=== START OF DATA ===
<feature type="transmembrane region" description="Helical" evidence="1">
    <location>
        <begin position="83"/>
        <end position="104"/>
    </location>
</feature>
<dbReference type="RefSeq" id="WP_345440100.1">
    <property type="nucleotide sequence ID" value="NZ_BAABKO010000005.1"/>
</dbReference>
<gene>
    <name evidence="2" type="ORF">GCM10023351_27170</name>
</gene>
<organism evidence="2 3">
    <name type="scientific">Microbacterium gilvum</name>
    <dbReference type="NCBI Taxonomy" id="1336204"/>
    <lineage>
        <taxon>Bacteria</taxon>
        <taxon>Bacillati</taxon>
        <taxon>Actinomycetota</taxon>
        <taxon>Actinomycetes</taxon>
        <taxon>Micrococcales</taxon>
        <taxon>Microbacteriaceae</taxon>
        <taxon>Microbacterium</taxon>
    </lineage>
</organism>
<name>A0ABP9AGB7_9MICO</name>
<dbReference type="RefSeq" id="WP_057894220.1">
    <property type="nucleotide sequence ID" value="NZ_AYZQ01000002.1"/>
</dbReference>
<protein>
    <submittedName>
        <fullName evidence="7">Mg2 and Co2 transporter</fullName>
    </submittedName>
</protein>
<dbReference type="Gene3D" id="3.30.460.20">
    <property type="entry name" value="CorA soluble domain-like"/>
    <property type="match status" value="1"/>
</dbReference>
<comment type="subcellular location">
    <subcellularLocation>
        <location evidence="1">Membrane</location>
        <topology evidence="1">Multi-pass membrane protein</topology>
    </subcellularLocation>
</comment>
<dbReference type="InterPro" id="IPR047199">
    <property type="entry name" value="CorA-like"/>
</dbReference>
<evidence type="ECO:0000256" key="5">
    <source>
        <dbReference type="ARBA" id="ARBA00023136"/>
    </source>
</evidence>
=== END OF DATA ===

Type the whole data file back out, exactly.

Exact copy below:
<feature type="transmembrane region" description="Helical" evidence="1">
    <location>
        <begin position="83"/>
        <end position="104"/>
    </location>
</feature>
<dbReference type="RefSeq" id="WP_345440100.1">
    <property type="nucleotide sequence ID" value="NZ_BAABKO010000005.1"/>
</dbReference>
<gene>
    <name evidence="2" type="ORF">GCM10023351_27170</name>
</gene>
<organism evidence="2 3">
    <name type="scientific">Microbacterium gilvum</name>
    <dbReference type="NCBI Taxonomy" id="1336204"/>
    <lineage>
        <taxon>Bacteria</taxon>
        <taxon>Bacillati</taxon>
        <taxon>Actinomycetota</taxon>
        <taxon>Actinomycetes</taxon>
        <taxon>Micrococcales</taxon>
        <taxon>Microbacteriaceae</taxon>
        <taxon>Microbacterium</taxon>
    </lineage>
</organism>
<name>A0ABP9AGB7_9MICO</name>
<dbReference type="RefSeq" id="WP_057894220.1">
    <property type="nucleotide sequence ID" value="NZ_AYZQ01000002.1"/>
</dbReference>
<protein>
    <submittedName>
        <fullName evidence="7">Mg2 and Co2 transporter</fullName>
    </submittedName>
</protein>
<dbReference type="Gene3D" id="3.30.460.20">
    <property type="entry name" value="CorA soluble domain-like"/>
    <property type="match status" value="1"/>
</dbReference>
<comment type="subcellular location">
    <subcellularLocation>
        <location evidence="1">Membrane</location>
        <topology evidence="1">Multi-pass membrane protein</topology>
    </subcellularLocation>
</comment>
<dbReference type="InterPro" id="IPR047199">
    <property type="entry name" value="CorA-like"/>
</dbReference>
<evidence type="ECO:0000256" key="5">
    <source>
        <dbReference type="ARBA" id="ARBA00023136"/>
    </source>
</evidence>